By Mason Quah
FOR many nations caught between two superpowers the ideal outcome is one where they don’t have to choose sides. This reasoning is a strong influence in how the city state will react to a Biden presidency.
“Singapore is a very realistic country, and I think we realise that we cannot change the world. Whether the United States is absolutely wonderful or absolutely difficult, we have to live with it and we have to get along with it,” says Kishore Mahbubani, former Singaporean diplomat with a long career of managing relations with the superpower.
From this perspective, the Trump presidency is at worst a frustrating four years for the nations that must cater to US interests either way. Biden will be easier largely in that he is less likely to rock the boat.
“We’re used to having ups and downs in our relations with the United States but we recognise that the United States is the most powerful country in the world, and the obligation is on Singapore to get along with the United States and they have no obligation to get along with us.”
There have been few times where Singapore has been responsible for worsening relations between the two nations, most notably the caning of US citizen Michael Fay in the mid-90s.
Being the first caning of an American citizen, the routine criminal case in Singapore saw intervention by then President Bill Clinton and other prominent US figures.
The highs in contrast easily outweigh the lows. The USSFTA, a 2003 free trade agreement between the US and Singapore allows a great amount of wealth and labour to be exchanged between the two nations with minimal tariffs or visa requirements.
With the amount that Singapore stands to gain as a US ally, there is no question to a continued cooperation where they are able to benefit.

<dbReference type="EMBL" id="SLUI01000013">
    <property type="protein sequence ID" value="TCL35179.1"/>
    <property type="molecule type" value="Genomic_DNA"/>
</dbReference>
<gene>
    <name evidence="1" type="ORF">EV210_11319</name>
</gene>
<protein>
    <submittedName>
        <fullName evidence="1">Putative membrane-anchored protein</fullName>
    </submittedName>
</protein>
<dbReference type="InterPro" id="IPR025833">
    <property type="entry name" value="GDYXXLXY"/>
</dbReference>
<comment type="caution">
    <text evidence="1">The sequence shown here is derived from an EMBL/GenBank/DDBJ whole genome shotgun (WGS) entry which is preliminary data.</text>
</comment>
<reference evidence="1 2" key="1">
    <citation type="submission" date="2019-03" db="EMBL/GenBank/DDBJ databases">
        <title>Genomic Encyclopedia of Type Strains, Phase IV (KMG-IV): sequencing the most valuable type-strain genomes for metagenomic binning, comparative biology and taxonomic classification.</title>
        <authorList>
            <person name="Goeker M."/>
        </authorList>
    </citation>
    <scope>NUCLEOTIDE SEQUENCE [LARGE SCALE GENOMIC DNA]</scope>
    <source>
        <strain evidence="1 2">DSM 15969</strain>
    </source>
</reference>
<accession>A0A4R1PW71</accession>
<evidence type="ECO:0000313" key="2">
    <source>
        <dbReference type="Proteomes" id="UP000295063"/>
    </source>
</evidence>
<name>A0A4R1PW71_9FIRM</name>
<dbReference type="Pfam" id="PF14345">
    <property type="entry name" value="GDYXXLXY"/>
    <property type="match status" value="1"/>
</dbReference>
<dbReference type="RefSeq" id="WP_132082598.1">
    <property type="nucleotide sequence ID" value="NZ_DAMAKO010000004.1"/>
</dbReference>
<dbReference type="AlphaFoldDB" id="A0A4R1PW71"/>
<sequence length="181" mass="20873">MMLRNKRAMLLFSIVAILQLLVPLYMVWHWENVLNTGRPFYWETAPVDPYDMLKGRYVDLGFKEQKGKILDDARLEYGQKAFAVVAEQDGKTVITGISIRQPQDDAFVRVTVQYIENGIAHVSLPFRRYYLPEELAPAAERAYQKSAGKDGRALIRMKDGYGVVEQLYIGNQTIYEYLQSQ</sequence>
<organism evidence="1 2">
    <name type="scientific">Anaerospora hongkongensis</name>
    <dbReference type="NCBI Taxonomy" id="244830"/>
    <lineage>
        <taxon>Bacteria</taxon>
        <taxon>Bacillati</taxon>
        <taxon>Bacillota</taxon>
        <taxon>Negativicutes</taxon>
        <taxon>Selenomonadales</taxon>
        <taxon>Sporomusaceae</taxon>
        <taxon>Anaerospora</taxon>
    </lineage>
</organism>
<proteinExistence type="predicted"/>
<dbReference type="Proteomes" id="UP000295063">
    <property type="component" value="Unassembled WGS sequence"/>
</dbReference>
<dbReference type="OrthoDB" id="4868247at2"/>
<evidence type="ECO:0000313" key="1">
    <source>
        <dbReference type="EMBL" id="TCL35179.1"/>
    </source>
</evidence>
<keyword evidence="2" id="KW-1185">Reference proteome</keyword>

“All major powers are difficult. The big lesson I learned when Singapore was on the UN security council is that when any major power, whether that’s the United States, China, UK, France or Russia, if they have to choose between their values and interests will choose their interests first.
“If their interests coincide with Singapore’s that will work very well for us. We are very realistic and very pragmatic in Singapore.”
Prime Minister Lee Hsien Loong worked with Donald Trump in 2019 to renew a defensive pact that provided the US air force and navy access to Singaporean bases. While the United States can be a difficult country to deal with there are few countries that can afford not to.
The US is not the only such power that Singapore has to deal with in this way: While the United States made up 8.8 per cent of Singaporean exports, China makes up 13.2. The worst possible situation for Singapore is not for either superpower to see internal turmoil but for them to clash in a way that demands picking sides.
“Singapore will have a challenging time if relations with the United States and China get worse, there’s absolutely no question about that. Singapore is also one of the few countries where the leaders have spoken out about these difficulties.”
This comment refers to both speeches and articles written by Prime Minister Lee Hsien Loong. The PM sees the greatest challenge to the widely predicted “Asian century” to be a potential decades long confrontation between the two superpowers, each trying to build a sphere of influence over countries that rely on both powers in order to to prosper.
Singapore is not alone in this position. Kishore sees the overwhelming position for smaller geopolitical powers is wanting to keep good relations with both superpowers even if the US and China are not friendly between each other.
Kishore Mahbubani explores these ideas in greater detail through his book “has China won?” published earlier this year.
Both superpowers hold flaws that make them tumultuous allies and trading partners and the seasoned diplomat has worked extensively with both to gain unique insights into the shape of their future relations and the potential outcomes that might be produced.
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